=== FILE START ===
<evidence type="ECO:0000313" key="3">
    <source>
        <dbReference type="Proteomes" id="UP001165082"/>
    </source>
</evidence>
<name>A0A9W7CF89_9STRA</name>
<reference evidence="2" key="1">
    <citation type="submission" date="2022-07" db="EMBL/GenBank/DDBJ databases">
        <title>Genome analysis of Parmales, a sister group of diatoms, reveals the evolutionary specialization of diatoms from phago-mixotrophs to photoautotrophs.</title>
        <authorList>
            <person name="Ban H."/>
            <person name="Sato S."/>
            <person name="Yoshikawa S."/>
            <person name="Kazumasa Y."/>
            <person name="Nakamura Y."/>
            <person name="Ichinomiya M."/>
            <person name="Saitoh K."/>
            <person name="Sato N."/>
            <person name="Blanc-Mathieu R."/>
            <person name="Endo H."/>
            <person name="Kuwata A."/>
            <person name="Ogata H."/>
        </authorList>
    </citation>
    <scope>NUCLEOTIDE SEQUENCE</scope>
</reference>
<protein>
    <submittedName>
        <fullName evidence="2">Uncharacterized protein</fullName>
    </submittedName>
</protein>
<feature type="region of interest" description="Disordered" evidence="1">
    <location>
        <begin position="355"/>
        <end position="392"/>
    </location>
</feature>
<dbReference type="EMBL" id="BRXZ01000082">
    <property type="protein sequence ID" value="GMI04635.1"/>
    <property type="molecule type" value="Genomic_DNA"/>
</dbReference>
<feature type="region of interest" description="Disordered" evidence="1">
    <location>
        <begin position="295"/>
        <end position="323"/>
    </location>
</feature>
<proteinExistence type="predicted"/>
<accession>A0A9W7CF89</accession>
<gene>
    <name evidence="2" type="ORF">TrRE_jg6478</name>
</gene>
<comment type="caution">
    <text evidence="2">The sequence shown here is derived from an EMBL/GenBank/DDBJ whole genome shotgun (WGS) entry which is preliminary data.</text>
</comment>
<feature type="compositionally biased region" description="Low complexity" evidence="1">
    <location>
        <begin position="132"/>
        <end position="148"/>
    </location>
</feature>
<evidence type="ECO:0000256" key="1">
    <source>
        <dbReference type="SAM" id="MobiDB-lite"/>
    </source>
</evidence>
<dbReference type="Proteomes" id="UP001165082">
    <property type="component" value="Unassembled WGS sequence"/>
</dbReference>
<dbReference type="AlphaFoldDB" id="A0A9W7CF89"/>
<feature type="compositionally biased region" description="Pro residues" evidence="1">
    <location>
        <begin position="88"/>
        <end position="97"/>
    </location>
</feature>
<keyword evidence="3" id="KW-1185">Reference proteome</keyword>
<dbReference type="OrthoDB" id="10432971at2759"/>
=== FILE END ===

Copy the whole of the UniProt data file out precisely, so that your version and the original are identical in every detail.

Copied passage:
<evidence type="ECO:0000313" key="3">
    <source>
        <dbReference type="Proteomes" id="UP001165082"/>
    </source>
</evidence>
<name>A0A9W7CF89_9STRA</name>
<reference evidence="2" key="1">
    <citation type="submission" date="2022-07" db="EMBL/GenBank/DDBJ databases">
        <title>Genome analysis of Parmales, a sister group of diatoms, reveals the evolutionary specialization of diatoms from phago-mixotrophs to photoautotrophs.</title>
        <authorList>
            <person name="Ban H."/>
            <person name="Sato S."/>
            <person name="Yoshikawa S."/>
            <person name="Kazumasa Y."/>
            <person name="Nakamura Y."/>
            <person name="Ichinomiya M."/>
            <person name="Saitoh K."/>
            <person name="Sato N."/>
            <person name="Blanc-Mathieu R."/>
            <person name="Endo H."/>
            <person name="Kuwata A."/>
            <person name="Ogata H."/>
        </authorList>
    </citation>
    <scope>NUCLEOTIDE SEQUENCE</scope>
</reference>
<protein>
    <submittedName>
        <fullName evidence="2">Uncharacterized protein</fullName>
    </submittedName>
</protein>
<feature type="region of interest" description="Disordered" evidence="1">
    <location>
        <begin position="355"/>
        <end position="392"/>
    </location>
</feature>
<dbReference type="EMBL" id="BRXZ01000082">
    <property type="protein sequence ID" value="GMI04635.1"/>
    <property type="molecule type" value="Genomic_DNA"/>
</dbReference>
<feature type="region of interest" description="Disordered" evidence="1">
    <location>
        <begin position="295"/>
        <end position="323"/>
    </location>
</feature>
<proteinExistence type="predicted"/>
<accession>A0A9W7CF89</accession>
<gene>
    <name evidence="2" type="ORF">TrRE_jg6478</name>
</gene>
<comment type="caution">
    <text evidence="2">The sequence shown here is derived from an EMBL/GenBank/DDBJ whole genome shotgun (WGS) entry which is preliminary data.</text>
</comment>
<feature type="compositionally biased region" description="Low complexity" evidence="1">
    <location>
        <begin position="132"/>
        <end position="148"/>
    </location>
</feature>
<evidence type="ECO:0000256" key="1">
    <source>
        <dbReference type="SAM" id="MobiDB-lite"/>
    </source>
</evidence>
<dbReference type="Proteomes" id="UP001165082">
    <property type="component" value="Unassembled WGS sequence"/>
</dbReference>
<dbReference type="AlphaFoldDB" id="A0A9W7CF89"/>
<feature type="compositionally biased region" description="Pro residues" evidence="1">
    <location>
        <begin position="88"/>
        <end position="97"/>
    </location>
</feature>
<keyword evidence="3" id="KW-1185">Reference proteome</keyword>
<dbReference type="OrthoDB" id="10432971at2759"/>